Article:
Three Things You Should Know about Employment Mediation

Mediation is a tool that disputing parties use to resolve their differences. It can be effective in a variety of situations, but is especially beneficial in the business world. It alleviates the need to use the courts and can make the process of resolving a dispute much easier for everyone involved.

Employment mediation makes it possible to resolve a number of different types of disputes, including those related to harassment, wage and overtime problems, and termination issues. It tends to be less expensive than other dispute resolution methods including litigation, and allows the problem to truly be resolved so professional relationships might, in some cases, have the best possible chances of continuing.

What do you need to know about employment mediation?

1. Mediators are Neutral
Mediators oversee the process and ensure that it is as efficient and effective as possible. They are neutral third-parties, which mean they have no interest in either side. In the case of employment mediation, the mediator might be appointed by the EEOC or be retained by the parties involved in the dispute. Many mediators are lawyers or former judges, but this does not have to be the case.

The important thing is that the mediator is able to remain impartial, and that he or she is capable of gaining an understanding of the dispute. It can be helpful to work with someone familiar with a particular industry, but this does not need to be the case.

2. Mediation Does Not Need to Be Binding
One of the greatest benefits of mediation is that it gives those involved in the dispute absolute power over the outcome. Mediators are there to guide them and help them explore their options to resolve the dispute, but mediators do not issue binding orders, as is the case with a judge or arbitrator.

It is possible for parties to agree that the outcome of the mediation will be binding once everyone has agreed to it. Once an agreement is reached, the court can be asked to verify the agreement and make it legally binding, but this only occurs if everyone involved is satisfied with the agreement.

3. Mediation Can Preserve Relationships
Relationships are important in business. They are the backbone of success and allow people to come together to achieve a common goal. When a dispute arises, it can create havoc for those directly and indirectly involved. This is often the case with employment disputes. Those directly involved are affected, but so are co-workers, clients, customers, and others involved with the business.

Mediation provides an efficient means by which to resolve a dispute, but it also gives everyone an opportunity to express themselves and have their opinions respected. This can go a long way in protecting the balance needed in the workplace for everyone to feel comfortable and confident when it comes to performing their job duties.

Employment disputes are fact specific. Mediation allows both parties, the employer and the employee, to apprise the other party of all facts that they believe are relevant to the dispute. As a result, a resolution might be achieved which allows everyone to walk away from the dispute feeling good about what occurred. For example, a possible resolution might include a “neutral” referral letter from the employer for the terminated employee to use in future job searches.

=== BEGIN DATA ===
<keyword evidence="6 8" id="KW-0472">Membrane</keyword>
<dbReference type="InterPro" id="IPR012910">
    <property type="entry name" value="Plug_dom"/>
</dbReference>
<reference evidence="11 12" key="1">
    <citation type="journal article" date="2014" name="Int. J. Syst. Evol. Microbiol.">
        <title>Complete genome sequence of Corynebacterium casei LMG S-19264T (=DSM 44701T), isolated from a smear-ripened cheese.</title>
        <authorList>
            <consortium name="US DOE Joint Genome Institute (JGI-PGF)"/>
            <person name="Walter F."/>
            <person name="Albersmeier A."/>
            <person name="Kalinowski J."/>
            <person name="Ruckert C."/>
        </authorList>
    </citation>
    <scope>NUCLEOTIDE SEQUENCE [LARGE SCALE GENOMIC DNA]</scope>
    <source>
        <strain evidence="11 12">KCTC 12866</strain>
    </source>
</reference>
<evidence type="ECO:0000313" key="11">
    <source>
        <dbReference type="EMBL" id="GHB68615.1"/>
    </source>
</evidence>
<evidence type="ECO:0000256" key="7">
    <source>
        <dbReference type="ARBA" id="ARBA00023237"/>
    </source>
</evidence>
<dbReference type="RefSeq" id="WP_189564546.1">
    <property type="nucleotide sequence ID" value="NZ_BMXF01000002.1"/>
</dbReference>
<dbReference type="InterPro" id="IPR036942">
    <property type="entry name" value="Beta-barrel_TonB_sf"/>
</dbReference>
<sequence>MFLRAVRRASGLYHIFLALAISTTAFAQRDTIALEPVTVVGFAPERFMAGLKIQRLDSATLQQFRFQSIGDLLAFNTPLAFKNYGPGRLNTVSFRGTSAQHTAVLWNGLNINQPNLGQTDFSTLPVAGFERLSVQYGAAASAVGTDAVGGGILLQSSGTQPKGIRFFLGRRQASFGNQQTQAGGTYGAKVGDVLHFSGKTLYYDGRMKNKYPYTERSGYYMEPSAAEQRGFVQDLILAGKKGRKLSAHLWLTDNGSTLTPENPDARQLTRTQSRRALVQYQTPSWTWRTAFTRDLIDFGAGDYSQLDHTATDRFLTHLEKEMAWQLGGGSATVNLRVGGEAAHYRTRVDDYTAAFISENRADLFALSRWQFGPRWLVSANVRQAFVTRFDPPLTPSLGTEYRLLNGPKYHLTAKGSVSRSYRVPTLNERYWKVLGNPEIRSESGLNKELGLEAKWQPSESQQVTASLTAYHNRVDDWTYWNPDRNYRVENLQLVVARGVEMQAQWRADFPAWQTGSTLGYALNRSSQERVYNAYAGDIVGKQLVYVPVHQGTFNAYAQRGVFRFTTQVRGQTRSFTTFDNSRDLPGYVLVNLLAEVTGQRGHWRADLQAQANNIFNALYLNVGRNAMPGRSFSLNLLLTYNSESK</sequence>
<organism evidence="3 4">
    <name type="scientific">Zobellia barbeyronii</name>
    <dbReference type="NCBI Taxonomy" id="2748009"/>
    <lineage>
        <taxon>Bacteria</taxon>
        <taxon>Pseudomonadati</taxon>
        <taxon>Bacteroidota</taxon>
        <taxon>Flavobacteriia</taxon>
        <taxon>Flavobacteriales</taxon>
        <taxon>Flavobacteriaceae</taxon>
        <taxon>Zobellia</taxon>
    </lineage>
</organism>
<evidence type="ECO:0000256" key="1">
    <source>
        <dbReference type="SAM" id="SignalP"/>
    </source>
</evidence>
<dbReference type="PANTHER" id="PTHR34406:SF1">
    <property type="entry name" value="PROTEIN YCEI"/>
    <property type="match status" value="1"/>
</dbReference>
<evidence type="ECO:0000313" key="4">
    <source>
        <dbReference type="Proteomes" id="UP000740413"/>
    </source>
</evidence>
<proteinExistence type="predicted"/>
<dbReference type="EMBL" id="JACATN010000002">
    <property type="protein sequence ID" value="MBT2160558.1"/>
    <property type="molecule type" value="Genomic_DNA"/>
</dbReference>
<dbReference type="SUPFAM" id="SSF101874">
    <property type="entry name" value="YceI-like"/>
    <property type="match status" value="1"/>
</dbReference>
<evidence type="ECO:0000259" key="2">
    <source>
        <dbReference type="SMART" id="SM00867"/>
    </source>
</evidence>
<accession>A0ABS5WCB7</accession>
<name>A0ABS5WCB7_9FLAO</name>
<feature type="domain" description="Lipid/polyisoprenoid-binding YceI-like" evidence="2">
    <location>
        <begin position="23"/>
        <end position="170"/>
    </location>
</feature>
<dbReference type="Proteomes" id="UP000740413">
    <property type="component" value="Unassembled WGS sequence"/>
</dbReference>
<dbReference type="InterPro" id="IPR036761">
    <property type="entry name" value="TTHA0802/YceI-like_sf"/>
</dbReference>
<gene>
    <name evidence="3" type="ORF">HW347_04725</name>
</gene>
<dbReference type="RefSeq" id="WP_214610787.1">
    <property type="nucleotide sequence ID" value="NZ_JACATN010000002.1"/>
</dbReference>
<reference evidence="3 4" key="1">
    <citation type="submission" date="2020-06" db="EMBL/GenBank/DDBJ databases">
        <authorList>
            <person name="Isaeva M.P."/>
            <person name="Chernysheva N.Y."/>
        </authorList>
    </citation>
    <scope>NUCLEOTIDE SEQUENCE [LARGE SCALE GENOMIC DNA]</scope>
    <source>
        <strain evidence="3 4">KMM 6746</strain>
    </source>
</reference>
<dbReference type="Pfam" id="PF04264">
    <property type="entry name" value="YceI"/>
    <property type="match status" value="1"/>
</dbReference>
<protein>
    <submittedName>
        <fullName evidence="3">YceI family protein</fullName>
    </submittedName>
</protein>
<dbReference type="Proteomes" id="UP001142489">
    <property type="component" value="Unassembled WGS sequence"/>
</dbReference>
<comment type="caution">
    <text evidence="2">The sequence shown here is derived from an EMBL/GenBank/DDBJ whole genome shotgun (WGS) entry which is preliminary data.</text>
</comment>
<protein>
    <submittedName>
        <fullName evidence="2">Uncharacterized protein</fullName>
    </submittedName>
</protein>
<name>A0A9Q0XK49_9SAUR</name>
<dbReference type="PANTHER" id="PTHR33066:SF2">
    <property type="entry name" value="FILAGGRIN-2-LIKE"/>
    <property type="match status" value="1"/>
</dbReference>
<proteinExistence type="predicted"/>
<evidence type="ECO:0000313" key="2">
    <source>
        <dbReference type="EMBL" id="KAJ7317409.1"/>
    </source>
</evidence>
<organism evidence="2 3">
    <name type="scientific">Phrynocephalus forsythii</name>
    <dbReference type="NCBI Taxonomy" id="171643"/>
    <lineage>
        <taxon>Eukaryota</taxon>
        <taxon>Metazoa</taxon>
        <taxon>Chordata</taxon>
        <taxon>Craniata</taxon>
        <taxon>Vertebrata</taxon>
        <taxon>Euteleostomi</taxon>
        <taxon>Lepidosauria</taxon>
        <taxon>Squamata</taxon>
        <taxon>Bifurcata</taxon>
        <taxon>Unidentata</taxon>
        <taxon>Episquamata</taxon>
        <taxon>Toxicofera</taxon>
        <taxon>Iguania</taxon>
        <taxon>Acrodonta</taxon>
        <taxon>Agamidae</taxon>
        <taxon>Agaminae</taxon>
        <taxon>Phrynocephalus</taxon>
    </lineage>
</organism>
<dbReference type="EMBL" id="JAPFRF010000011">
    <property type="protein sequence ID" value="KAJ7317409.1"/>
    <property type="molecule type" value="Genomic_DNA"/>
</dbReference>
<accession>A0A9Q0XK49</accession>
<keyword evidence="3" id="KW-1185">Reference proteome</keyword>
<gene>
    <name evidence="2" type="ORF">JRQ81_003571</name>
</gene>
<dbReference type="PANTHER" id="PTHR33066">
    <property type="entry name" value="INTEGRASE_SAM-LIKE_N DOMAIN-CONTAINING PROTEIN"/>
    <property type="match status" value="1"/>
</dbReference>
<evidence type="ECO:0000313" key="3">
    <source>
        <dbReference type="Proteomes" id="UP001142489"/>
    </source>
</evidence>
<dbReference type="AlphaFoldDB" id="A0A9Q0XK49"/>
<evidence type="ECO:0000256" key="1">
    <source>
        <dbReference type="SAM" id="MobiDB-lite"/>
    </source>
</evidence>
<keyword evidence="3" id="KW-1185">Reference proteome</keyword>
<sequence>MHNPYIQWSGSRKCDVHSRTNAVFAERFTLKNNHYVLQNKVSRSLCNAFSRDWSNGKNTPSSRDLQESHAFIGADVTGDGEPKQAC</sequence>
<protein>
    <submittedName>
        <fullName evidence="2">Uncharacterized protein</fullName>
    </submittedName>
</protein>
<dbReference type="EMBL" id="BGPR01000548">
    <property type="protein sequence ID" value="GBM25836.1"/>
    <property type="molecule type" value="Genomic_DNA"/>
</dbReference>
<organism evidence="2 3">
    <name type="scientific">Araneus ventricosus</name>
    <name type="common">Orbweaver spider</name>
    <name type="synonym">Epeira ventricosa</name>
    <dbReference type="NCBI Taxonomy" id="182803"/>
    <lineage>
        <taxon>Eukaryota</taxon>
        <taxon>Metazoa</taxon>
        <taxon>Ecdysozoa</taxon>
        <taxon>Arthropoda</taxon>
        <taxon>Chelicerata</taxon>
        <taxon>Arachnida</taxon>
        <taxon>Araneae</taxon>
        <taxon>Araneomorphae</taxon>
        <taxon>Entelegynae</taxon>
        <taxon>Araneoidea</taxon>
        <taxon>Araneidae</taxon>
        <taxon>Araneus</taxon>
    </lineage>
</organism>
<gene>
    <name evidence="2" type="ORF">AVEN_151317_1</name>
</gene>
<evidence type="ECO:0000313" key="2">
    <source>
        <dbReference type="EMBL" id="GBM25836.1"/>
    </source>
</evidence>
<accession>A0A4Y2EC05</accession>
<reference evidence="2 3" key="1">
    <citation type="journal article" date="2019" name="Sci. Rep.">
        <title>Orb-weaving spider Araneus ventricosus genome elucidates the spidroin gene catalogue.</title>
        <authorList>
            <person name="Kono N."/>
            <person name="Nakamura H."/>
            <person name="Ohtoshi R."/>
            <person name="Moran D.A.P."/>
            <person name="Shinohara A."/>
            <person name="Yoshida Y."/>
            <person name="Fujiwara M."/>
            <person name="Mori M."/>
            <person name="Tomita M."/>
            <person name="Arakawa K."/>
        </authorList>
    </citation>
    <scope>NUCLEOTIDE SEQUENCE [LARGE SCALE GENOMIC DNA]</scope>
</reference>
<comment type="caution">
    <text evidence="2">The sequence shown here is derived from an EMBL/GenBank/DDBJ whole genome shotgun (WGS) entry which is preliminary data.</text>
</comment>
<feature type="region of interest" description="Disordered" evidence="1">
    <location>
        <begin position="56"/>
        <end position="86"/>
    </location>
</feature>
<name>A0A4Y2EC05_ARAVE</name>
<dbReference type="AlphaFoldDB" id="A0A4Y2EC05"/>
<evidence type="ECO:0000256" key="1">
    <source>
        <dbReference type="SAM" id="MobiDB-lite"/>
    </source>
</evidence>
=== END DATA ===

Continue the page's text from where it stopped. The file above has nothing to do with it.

If you have an employment dispute that you would like to have mediated, please contact John W. Kelly, Jr. 713-775-3003.

Medical Malpractice Mediation: An Effective Alternative to Litigation

When a patient is injured due to the negligence of a medical provider, he or she may consider suing the doctor or hospital in order to receive compensation for these injuries.  However, medical malpractice claims are often not successful.  Many cases are dropped before trial due to issues such as trouble in establishing causation, not having a necessary medical certificate from a medical expert or other issues from the plaintiff’s perspective.  When these cases make it to trial, many juries rule on the side of the healthcare provider.  For these reasons, it often behooves medical malpractice victims to consider an alternative to the expensive litigation process.

Medical malpractice litigation is often complex.  Many states require a doctor to complete an affidavit that specifies how the medical provider in question deviated from the standard of care and caused the victim’s injuries.  Expert medical testimony is often presented by both parties.  This also increases the expense of the process.  Mediation can be initiated early in the process to avoid the expensive legal fees, discovery fees and associated costs.

Additionally, mediation allows the parties to address their emotional concerns.  In litigation, this aspect of the case is often ignored.  A patient may feel betrayed if he or she did not provide informed consent or believes the healthcare provider misled him or her.  Receiving a heartfelt apology or acceptance of responsibility is often enough to inspire plaintiffs to reduce their request for compensation.

Mediation often serves as a preview to mediation.  It is important that both parties look at how their side of the case is perceived by the other side, as well as to see how the other party’s side of the case is supported.  Mediation also speeds up the process to resolve the case since the parties do not have to wait on protracted litigation.